- SB 686/HB 593 – This bill is a major ethics reform measure. It includes the two provisions in SB 582 and it contains a number of other provisions including many from the ethics reform bill that died in 2015. Among other things it requires city officials in Florida to file the full financial disclosure form as constitutional officers are required to do, applies lobby registration requirements to special districts and prohibits members of the Enterprise Florida Board from lobbying the agency for two years after they leave the Board.
- HB 631/SB 892 – This bill would require political committees to disclose the target and position taken for advertising expenditures.
- HM 457 and Senate Companion SM 694 – A memorial urging Congress to propose to the states an amendment to the U.S. Constitution to provide that political contributions and expenditures by corporations be regulated by federal, state and local governments and establish that corporations are not human beings entitled to constitutional rights.
- HB 21/SB 164 – This bill creates an independent commission for legislative and congressional redistricting.
- SB 112/HB 361 – This bill changes the terminology of “absentee ballot” to “vote by mail.”
- SJR 192/HJR 729 – This a proposed constitutional amendment that would automatically restore voting rights to convicted felons.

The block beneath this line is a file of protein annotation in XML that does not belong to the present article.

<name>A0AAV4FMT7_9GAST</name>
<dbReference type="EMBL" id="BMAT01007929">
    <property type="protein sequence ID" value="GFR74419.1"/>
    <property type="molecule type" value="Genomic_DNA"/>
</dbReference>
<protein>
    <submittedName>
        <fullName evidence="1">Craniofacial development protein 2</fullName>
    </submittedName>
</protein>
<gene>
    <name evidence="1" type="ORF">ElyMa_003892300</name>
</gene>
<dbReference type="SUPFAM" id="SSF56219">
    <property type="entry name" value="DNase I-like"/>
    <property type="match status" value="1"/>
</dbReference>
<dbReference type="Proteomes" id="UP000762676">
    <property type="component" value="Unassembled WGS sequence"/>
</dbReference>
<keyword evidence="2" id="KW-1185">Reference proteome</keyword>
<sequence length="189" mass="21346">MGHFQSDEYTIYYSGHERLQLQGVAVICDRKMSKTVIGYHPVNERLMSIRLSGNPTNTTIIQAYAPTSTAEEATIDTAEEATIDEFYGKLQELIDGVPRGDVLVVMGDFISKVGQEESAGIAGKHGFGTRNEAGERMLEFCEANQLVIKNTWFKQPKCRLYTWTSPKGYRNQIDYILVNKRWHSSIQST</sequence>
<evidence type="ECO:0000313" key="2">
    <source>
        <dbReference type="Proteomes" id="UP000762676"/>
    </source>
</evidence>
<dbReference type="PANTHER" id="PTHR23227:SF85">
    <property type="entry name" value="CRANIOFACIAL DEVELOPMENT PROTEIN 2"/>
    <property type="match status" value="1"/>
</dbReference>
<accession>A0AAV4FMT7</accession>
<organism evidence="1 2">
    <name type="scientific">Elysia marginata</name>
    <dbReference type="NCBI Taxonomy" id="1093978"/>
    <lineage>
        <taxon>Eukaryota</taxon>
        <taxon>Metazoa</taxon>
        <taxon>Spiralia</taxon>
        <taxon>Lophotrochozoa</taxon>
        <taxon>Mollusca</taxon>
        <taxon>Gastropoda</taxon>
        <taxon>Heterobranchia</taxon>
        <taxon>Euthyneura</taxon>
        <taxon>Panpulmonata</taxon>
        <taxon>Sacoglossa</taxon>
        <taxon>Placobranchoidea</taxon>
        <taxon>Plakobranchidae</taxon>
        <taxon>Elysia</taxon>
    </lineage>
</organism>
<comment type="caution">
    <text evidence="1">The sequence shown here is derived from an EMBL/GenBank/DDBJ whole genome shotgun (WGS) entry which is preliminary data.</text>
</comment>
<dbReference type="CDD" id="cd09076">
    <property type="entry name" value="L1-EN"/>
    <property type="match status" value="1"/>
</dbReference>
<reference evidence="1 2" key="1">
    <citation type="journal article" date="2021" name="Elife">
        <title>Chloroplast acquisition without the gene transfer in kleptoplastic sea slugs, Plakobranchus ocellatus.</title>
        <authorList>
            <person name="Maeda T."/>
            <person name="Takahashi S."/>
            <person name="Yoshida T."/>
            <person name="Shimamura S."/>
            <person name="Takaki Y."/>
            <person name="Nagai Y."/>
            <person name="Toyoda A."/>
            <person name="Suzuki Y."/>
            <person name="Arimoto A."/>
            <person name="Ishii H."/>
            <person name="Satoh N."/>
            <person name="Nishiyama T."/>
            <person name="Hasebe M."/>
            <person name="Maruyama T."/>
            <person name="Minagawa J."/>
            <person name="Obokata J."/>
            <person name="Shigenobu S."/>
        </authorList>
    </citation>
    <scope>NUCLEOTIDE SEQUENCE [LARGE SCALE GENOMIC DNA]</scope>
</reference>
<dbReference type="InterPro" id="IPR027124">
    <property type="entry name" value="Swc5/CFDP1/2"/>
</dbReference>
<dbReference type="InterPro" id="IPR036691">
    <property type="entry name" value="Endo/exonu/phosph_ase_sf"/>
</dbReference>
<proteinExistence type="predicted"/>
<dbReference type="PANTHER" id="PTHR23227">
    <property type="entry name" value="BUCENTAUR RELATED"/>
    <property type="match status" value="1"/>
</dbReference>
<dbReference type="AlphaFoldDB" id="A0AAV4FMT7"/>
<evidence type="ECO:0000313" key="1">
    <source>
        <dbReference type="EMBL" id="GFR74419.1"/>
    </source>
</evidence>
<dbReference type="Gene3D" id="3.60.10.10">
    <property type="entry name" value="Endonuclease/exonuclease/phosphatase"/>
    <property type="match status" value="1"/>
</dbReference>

- SB 532/HB 369 – This bill would allow a voter to sign an affidavit to “cure” an unsigned provisional ballot.
- SB 666/HB 505 – SB 666 expands the list of voter IDs to include gun licenses, military health cards and employee identification cards issued by any branch, department, agency, or entity of the Federal Government, the state, a county, or a municipality. This bill has passed and is now before the Governor.
- HJR 609 – This resolution would put a proposed constitutional amendment before voters that would create a process for citizens to pass laws through the initiative process.
- SB 744/HB 541 – This bill requires that voting applications contain the applicants “address of legal residence” including information that differentiates one residence from another including apartment numbers, dorm room numbers etc. Common Cause Florida supported language that was added to the bill that protects voters from being challenged at the polls if they do not include their room number on the voter registration application. The bill has passed the legislature and is now before the Governor.
- SB 702/HB 647 – This bill exempts certain voter registration information from the public records law.
- SB 1220/HB 1021 – This is a bad public records bill that changes the requirement for awarding attorney’s fees in a successful public records lawsuit and leave it to the judge to decide. Current law says attorney’s fees “shall” be awarded. The bill changes it to “may” be awarded. Common Cause Florida opposes this bill.
Capitol Report will be filed weekly when the legislature holds committee meetings and during the legislative session. We will let you know if there is any recommended action that can be taken by Common Cause members that would be helpful to our lobbying efforts.
Office: Common Cause Florida